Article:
sun 22/05/2022

Milonga, Sidi Larbi Cherkaoui, Sadler's Wells | reviews, news & interviews

Milonga, Sidi Larbi Cherkaoui, Sadler's Wells

Milonga, Sidi Larbi Cherkaoui, Sadler's Wells

Tango and contemporary dance work surprisingly well together

Step in time: tango struts its stuff anew at Sadler's WellsPhoto: Tristram Kenton

Can tango ever really be interesting as a pure dance stage show? After all, like most forms of social dance, its truest incarnation is in the fleeting and contingent encounters of the dance hall, the public ball, the open-to-all-comers late night bar.

Making tango slick, polished, professional and repeatable enough to put behind a proscenium has all too often made it clichéd and even boring, predictably marketed through the putative sex appeal of tight dresses, twining ankles, and “Latin passion”. But by taking both the name and the inspiration for his latest piece from milongas, tango’s informal social evenings, that choreographic chameleon Sidi Larbi Cherkaoui has made a commendable effort to get past the satin-and-stilettos image in order to put relationships centre stage.

Larbi uses five top-flight professional tango couples and the guidance of highly respected tango veteran Nélida Rodriguez to ensure that the tango elements of the show are of the highest quality. But Larbi’s own take shines through, from the opening scene of a couple dancing back to back, to the frequent use of trios instead of couples, and in the storyline of two contemporary dancers who start by observing from the sidelines, then work out their relationship through a blend of contemporary dance and tango. Milonga is structured as a simple series of vignettes, all of which (apart from the videos, which we’ll come to later) put the dancing quite properly on the front foot.

Melina Brufman and Claudio GonzalezEsther Garabali’s movement should probably get her reclassified as more liquid than solid, while Melina Brufman (pictured left) steps as precisely and fastidiously as a cat in snow – but at the pace of sub-machine-gun fire. The best vignettes are those where something unusual happens – however wonderful Garabali’s movement, she is still cast in the tedious role of a woman who huffily fends off a man’s predatory advances, but – surprise! - turns out to like it really and then becomes needy and hysterical when he loses interest. Much more powerful are the trio of men who dance with the exhibitionist flair of teenage breakdancers but whose faces evoke a Sharks and Jets-like tension, even as their bodies slide through tango's loving embraces.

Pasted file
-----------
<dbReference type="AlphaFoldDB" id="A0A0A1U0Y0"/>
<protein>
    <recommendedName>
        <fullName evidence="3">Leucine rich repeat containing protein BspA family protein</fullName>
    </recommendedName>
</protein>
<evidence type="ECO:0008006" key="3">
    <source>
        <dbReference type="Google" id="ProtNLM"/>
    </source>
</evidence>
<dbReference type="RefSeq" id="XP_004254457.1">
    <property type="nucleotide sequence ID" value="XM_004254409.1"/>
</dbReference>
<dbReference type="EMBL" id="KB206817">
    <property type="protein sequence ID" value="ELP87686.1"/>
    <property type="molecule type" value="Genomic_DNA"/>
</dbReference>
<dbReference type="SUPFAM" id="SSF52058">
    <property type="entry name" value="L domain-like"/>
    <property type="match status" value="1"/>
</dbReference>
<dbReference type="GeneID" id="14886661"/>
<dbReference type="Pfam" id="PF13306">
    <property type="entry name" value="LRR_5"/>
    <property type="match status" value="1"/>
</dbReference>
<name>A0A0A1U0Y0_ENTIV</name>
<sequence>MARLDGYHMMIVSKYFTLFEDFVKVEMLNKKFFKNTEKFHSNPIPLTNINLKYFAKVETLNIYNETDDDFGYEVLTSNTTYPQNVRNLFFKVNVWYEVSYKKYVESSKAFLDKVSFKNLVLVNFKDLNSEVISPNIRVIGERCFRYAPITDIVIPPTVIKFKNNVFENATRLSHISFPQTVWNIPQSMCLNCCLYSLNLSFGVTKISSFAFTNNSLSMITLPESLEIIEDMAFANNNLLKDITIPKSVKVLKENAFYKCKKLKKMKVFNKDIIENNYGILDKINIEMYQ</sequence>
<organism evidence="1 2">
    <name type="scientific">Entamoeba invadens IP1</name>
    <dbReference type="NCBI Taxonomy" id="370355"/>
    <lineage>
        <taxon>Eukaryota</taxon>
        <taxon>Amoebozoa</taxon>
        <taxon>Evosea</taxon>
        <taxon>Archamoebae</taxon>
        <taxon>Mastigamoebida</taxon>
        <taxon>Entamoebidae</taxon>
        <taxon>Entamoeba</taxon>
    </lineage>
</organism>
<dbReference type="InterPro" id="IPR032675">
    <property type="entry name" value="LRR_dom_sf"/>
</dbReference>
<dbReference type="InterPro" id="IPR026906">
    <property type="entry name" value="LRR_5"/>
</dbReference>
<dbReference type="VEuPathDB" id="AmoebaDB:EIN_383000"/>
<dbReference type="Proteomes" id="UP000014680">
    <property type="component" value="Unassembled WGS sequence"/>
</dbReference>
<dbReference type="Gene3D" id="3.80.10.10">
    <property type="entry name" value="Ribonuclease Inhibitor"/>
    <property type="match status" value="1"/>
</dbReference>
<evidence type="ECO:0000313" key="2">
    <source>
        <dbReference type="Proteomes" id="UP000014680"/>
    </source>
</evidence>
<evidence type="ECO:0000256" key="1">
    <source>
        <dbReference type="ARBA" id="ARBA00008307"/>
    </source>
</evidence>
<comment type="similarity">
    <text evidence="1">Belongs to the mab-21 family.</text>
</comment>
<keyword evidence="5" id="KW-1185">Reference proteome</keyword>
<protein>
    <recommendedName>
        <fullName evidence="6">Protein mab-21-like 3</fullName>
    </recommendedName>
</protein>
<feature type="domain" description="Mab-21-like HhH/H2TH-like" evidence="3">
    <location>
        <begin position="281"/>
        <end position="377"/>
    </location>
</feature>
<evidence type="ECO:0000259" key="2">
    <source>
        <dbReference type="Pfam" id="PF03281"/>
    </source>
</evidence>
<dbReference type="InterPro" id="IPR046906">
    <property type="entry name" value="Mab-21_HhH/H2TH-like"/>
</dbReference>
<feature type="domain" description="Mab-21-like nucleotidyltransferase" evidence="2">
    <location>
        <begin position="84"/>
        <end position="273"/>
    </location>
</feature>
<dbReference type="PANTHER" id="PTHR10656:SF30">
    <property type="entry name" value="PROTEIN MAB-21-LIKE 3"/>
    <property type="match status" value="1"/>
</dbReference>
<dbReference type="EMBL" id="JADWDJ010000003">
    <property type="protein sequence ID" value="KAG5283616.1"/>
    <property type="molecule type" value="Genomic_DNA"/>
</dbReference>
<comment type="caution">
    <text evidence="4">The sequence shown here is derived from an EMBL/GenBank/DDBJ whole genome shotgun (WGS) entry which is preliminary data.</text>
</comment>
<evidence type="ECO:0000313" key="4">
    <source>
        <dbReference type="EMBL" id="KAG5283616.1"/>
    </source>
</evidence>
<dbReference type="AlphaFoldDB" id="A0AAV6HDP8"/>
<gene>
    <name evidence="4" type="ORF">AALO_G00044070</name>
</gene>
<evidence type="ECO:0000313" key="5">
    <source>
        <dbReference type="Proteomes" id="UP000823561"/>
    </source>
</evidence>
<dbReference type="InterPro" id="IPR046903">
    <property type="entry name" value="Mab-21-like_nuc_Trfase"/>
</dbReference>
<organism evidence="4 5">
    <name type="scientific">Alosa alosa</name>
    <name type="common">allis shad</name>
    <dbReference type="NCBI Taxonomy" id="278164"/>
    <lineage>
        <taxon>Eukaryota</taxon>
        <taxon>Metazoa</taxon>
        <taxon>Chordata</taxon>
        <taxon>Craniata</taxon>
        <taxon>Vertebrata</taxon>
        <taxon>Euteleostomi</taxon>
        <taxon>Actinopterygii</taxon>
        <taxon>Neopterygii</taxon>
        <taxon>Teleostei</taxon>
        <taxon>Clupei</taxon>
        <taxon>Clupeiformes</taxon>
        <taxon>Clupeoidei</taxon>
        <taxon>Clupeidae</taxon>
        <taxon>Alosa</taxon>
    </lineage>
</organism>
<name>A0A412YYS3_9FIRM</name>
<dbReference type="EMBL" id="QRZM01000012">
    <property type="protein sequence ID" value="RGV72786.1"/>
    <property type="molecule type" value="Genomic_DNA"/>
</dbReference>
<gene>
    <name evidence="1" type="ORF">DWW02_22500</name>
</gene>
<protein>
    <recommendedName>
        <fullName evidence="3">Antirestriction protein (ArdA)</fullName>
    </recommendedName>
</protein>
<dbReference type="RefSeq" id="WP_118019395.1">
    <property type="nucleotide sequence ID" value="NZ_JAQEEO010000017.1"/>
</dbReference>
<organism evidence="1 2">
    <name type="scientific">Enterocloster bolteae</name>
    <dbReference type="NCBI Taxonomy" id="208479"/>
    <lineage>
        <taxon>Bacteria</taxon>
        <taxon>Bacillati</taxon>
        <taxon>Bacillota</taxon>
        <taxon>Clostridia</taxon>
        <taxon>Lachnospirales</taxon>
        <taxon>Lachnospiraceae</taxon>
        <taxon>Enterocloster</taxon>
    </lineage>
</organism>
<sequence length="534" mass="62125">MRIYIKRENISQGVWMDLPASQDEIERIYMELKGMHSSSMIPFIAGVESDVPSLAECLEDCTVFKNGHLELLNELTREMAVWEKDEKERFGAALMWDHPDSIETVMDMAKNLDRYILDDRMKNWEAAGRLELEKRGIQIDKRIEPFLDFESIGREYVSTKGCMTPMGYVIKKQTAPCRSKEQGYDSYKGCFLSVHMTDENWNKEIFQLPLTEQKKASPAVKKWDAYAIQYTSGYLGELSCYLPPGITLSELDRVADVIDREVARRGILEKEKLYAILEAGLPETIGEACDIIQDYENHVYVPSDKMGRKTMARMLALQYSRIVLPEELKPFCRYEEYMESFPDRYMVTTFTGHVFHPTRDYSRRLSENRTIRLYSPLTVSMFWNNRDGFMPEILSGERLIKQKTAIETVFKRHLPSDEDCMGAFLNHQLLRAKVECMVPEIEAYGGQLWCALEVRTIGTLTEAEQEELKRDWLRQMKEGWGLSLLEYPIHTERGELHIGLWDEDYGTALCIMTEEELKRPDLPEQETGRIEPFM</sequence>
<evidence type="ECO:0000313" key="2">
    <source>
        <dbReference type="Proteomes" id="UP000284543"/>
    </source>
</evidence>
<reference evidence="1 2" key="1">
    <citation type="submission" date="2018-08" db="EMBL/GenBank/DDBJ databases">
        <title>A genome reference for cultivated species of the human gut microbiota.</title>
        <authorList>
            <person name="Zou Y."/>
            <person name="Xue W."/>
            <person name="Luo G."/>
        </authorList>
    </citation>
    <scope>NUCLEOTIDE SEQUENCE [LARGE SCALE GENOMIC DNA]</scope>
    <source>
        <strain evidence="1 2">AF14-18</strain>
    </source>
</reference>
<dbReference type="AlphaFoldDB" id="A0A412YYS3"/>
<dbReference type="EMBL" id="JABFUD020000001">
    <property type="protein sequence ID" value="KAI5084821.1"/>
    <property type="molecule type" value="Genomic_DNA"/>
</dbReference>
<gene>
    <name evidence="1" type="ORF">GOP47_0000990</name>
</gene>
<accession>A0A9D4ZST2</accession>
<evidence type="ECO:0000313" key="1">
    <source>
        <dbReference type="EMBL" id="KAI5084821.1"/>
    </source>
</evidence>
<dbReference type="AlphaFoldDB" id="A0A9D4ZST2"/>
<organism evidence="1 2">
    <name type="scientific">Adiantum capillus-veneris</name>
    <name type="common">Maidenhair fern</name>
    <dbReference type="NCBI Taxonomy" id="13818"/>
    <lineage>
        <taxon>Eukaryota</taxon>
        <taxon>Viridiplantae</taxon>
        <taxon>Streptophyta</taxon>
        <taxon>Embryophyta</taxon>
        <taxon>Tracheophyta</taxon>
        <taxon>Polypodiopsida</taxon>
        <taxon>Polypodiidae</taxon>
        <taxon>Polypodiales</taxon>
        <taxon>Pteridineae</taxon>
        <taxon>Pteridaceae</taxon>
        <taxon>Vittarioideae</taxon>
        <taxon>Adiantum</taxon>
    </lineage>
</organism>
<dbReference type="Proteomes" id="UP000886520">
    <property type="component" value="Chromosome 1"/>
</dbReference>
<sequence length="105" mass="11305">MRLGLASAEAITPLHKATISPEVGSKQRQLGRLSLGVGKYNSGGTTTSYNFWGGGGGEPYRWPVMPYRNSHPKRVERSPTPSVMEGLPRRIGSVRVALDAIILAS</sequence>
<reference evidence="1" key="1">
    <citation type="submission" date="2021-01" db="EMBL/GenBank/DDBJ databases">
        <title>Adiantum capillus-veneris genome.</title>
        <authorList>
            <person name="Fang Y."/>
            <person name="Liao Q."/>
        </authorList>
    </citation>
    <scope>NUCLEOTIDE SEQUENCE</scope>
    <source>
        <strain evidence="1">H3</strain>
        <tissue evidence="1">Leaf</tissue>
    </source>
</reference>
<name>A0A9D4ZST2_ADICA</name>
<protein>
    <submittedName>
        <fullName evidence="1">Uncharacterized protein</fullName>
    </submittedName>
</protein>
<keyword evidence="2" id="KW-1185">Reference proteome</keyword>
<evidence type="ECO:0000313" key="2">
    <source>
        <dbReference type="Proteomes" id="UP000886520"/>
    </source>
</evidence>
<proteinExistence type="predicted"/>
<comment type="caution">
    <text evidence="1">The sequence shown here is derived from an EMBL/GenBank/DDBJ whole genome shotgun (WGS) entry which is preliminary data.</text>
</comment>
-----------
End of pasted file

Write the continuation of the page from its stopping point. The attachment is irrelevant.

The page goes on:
Serious faces seem to be the norm in tango, which may be why the audience, including me, so much appreciated the comic turn of Cristian Cisneros and Valentina Villarroel (pictured right). Villarroel shows herself to be a gifted slapstick artist, playing a tourist tottering about, pouting and playing dumb, before letting Cisneros as a greasy, paunchy wide boy give her a good time.

The videos, though (by Eugenio Szwarcer) are a problem: streetscape montages with a flâneur feel are just about bearable, but the sequence of a single dancer “controlling” different video projections looks like an advert for the latest touchscreen operating system rather than a dance piece. Using videos of the dancers themselves as backdrop to their performances is an interesting touch, evoking the necessary non-identity of repetition in performance, as well as the multitude of possibilities in any tango encounter, but there is too much of it. 

Milonga is unlikely to cause any intellectual or aesthetic epiphanies

Tango itself can often become too much after about an hour – however innovative the choreography, however good the dancers, it still has a movement profile that starts to look samey quite quickly. The contemporary interludes provided by Silvina Cortes and Damian Fournier offer welcome breaks – look, people changing levels! moving without stepping! - as well as attractive bits of storytelling in their own right.

Larbi does better than most at putting tango on the stage without losing its private magic, but Milonga is unlikely to cause any intellectual or aesthetic epiphanies in its audience. In the end, this is a vehicle for excellent dancers, not a nineteenth century novel, and it is more absorbing than many tango shows, despite the unnecessary and irritating video distractions.

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